To de-redden the photometric data, we corrected the flux at 2.2 m ( band) using the extinction maps towards the Galactic bulge given by Gonzalez et al. (2012). The absolute extinctions towards the sources of our sample are 0.13  A 2.45 mag (see Table 1). Two sources (IRAS 16582–3059 and IRAS 17030–3053) are not covered by the maps and we assigned  = 0.15 mag to them. About half of the sources are also covered by the extinction maps of Nidever et al. (2012). Their absolute extinctions are 0.14  0.04 mag higher for  1.0 mag than those of Gonzalez et al. (2012). Because the uncertainties given in both papers are 0.1 mag, we considered this difference as not significant. For higher extinctions, the scatter between the maps is larger with  = 0.3 mag.

To correct the other photometric bands, we determined the extinction coefficients A/A from the extinction curves given by Chen et al. (2013) up to  = 8 m and from Gao et al. (2009) up to 24 m. The extinction coefficients beyond  = 24 m were determined by extrapolation using a power law with  = –1.7.

The de-reddened SEDs were modelled using the radiation transport code DUSTY (Ivezić et al., 1999). Because the observed photometry taken at different epochs is likely affected by variability, the photometric data are expected to scatter around the mean SED. The relatively sparse coverage of the SEDs with photometry and the variability preclude the determination of accurate models. We therefore decided to use a standard model, in which most of the parameters are fixed, and only the optical depth of the shell was left as variable parameter.

Combining the information from the IRAS LRS classifications and the maser detections, O-rich chemistry can be inferred for 28 objects. Carbon stars are extremely rare in the Galactic bulge (Blanco & Terndrup, 1989). Hence, we decided to assume O-rich chemistry for the remaining seven objects, following Lewis (1992), who found that infrared sources without OH maser detection but with IRAS colours similar to those of OH/IR stars are most probably O-rich variable AGB stars. Consequently, we only used models with O-rich chemistry.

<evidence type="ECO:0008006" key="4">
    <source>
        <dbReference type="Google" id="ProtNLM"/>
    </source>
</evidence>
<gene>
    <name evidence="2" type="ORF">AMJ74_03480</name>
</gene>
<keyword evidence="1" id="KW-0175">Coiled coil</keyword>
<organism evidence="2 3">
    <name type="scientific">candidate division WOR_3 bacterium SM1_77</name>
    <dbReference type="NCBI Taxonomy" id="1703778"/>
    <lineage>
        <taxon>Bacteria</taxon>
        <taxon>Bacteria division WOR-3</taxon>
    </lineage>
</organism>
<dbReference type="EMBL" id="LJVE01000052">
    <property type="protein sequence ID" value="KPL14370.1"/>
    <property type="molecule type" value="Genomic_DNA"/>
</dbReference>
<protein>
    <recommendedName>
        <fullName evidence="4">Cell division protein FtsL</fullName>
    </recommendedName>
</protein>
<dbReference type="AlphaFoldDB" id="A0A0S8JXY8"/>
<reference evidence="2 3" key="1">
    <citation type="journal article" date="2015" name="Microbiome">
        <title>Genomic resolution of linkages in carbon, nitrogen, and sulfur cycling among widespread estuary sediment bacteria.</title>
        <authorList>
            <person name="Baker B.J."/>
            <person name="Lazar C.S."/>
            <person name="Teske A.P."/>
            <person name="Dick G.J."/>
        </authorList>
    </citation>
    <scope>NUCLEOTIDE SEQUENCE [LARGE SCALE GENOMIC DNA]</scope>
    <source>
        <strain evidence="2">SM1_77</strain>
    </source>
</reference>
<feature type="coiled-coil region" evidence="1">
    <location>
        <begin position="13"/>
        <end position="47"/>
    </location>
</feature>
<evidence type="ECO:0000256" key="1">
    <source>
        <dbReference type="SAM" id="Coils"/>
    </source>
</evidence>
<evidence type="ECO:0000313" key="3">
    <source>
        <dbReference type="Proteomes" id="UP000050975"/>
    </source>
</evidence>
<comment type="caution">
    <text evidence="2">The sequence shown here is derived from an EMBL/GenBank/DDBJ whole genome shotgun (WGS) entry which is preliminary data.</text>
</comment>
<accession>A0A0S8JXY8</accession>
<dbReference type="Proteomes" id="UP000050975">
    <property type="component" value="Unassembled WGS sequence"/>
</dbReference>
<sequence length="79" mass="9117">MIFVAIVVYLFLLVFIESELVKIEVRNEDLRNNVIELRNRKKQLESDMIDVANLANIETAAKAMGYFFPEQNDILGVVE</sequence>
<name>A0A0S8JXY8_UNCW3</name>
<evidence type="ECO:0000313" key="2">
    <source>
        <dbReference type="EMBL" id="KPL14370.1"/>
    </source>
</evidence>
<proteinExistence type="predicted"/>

The standard model assumes a central star with an effective temperature T = 2500 K, and a dust condensation temperature T = 1000 K. We used the optical constants for amorphous cold silicates from Ossenkopf et al. (1992) and took the standard MRN (Mathis et al., 1977) dust size distribution with , where is the number density and is the size of the grains. The grain sizes were limited to 0.005  0.25 m. The inner radius of the CSE is determined by DUSTY from the dust condensation temperature assumed. The outer radius of the shell was set to  = 100 . Instead of describing the density distribution in the shell by an analytic profile, the option to calculate the wind structure from hydrodynamics was chosen, which allows us to determine mass-loss rates from the models (Ivezic & Elitzur, 1995). Models were calculated for optical depths 0.2  50 and the best model was found by minimising the deviations from the de-reddened flux densities. In several cases two models were fitted representing the star at different variability states. Because of the requirement of a very red IRAS colour, most stars possess a CSE with a high optical depth  10, and only four have 5  10. The bolometric fluxes determined vary by a factor 20 and are in the range  =  –  Watt m.

The results are given in Table 3. It lists the object name in the first column. The best-fit optical depth , and the bolometric flux delivered by DUSTY are given in the two following columns. The last two columns give luminosities and mass-loss rates discussed in the next Section.

The uncertainties of are approximately 0.2 dex, which we attribute mostly to variability. For the cases where models for different variability states are given, the difference is  0.3 dex. We conclude therefore that the peak-to-peak luminosity variation of the large-amplitude variable objects is  2. This number is probably a lower limit, as Suh (2004) determined for two extremely obscured OH/IR stars in the Galactic disk luminosity variations by a factor 3 – 3.6. The bolometric fluxes determined here cannot be individually corrected for variability, but in general we expect them to be close to the mean bolometric fluxes. The deviations of the observed bolometric fluxes from the mean fluxes is at most half of the peak-to-peak variations, and very likely even lower in those cases where average bolometric fluxes are available from fits at different variability states.

The de-reddened SEDs and the models are shown in Fig. 7. The observed SEDs are the result of the emission from the circumstellar dust with high optical depths, which in addition are reddened further by interstellar extinction. The removal of the interstellar extinction makes the SEDs bluer and brighter than the observed SEDs. As an example, the influence of extinction on photometry and model fit is shown in Fig. 1 for IRAS 173923020. We found that the increase in logarithmic bolometric flux surpasses 0.2 dex only if A 1.0 mag, which applies for four sources in the sample. Therefore, the largest contributions to the uncertainties of the determination is in general from the variability and not from interstellar extinction.

For several sources the DUSTY models predict less flux than observed in the near infrared at  3 m and in the far infrared at wavelengths 60  160 m. These sources are marked in Table 1 as ‘NIR-Exc’ and ‘FIR-Exc’. The observed excess emission makes only a minor contribution to the overall luminosity and has been neglected for the luminosity determination.